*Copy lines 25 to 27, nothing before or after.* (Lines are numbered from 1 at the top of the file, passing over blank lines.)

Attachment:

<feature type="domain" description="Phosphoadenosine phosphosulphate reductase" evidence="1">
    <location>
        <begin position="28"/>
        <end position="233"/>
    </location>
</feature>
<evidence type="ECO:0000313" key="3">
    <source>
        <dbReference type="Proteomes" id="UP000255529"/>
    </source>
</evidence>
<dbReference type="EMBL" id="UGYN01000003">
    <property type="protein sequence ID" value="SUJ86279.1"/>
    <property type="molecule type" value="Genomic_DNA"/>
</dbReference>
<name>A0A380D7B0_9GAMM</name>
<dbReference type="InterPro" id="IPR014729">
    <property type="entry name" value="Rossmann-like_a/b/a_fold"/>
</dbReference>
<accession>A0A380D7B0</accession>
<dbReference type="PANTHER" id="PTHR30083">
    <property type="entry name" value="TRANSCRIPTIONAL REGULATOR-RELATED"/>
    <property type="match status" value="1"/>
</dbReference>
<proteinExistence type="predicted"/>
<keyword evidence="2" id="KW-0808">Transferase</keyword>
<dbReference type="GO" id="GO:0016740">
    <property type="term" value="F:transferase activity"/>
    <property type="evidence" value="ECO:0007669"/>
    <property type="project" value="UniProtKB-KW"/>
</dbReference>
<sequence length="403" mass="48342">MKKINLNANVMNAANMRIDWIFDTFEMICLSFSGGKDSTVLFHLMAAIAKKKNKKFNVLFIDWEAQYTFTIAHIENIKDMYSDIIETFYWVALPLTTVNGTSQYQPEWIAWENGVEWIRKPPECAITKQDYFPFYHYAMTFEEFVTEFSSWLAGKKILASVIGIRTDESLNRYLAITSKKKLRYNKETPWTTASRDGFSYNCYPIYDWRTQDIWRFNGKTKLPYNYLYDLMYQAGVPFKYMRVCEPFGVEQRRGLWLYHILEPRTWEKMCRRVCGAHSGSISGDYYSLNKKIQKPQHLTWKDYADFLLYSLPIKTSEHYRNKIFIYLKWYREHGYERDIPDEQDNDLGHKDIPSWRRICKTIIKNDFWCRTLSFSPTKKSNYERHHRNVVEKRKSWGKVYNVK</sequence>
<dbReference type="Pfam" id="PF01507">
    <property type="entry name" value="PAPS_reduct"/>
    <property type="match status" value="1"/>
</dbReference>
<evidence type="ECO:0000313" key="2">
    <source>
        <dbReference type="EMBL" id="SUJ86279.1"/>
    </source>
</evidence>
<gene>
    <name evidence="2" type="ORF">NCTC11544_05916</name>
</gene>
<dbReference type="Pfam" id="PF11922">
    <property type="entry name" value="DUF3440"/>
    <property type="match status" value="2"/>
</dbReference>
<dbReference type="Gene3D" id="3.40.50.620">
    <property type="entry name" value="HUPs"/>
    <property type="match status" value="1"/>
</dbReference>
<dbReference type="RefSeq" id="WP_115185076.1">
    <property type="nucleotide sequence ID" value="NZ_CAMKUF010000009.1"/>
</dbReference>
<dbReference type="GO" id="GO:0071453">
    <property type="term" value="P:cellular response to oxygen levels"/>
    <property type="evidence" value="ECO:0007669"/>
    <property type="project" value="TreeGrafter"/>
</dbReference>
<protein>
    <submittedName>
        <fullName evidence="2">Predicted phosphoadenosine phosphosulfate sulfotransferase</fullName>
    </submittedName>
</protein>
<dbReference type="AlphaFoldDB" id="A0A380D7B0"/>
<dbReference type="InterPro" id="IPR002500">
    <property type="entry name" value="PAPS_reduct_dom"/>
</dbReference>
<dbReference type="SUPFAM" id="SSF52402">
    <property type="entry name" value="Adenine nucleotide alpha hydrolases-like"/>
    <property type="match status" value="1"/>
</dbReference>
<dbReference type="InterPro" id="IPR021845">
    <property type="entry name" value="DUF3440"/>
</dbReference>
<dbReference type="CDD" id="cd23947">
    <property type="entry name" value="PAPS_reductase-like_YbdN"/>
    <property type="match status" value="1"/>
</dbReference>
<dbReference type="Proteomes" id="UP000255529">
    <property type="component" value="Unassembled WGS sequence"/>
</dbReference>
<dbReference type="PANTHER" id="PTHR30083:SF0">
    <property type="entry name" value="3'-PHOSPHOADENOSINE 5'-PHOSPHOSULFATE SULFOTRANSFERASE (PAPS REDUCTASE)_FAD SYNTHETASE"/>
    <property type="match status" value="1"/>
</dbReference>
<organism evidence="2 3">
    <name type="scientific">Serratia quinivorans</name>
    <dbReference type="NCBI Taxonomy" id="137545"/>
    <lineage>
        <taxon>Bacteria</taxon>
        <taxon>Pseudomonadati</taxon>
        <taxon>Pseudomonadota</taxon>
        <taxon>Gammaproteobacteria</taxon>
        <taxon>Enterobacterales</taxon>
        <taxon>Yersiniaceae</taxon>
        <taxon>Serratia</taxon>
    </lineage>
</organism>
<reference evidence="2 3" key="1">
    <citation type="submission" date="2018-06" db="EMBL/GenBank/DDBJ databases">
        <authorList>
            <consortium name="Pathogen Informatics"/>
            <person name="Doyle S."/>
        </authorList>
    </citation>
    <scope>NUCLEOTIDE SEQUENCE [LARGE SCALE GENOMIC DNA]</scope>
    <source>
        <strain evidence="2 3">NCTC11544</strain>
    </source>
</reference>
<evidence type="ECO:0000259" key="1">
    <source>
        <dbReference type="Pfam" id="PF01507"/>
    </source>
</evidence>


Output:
<proteinExistence type="predicted"/>
<keyword evidence="2" id="KW-0808">Transferase</keyword>
<dbReference type="GO" id="GO:0016740">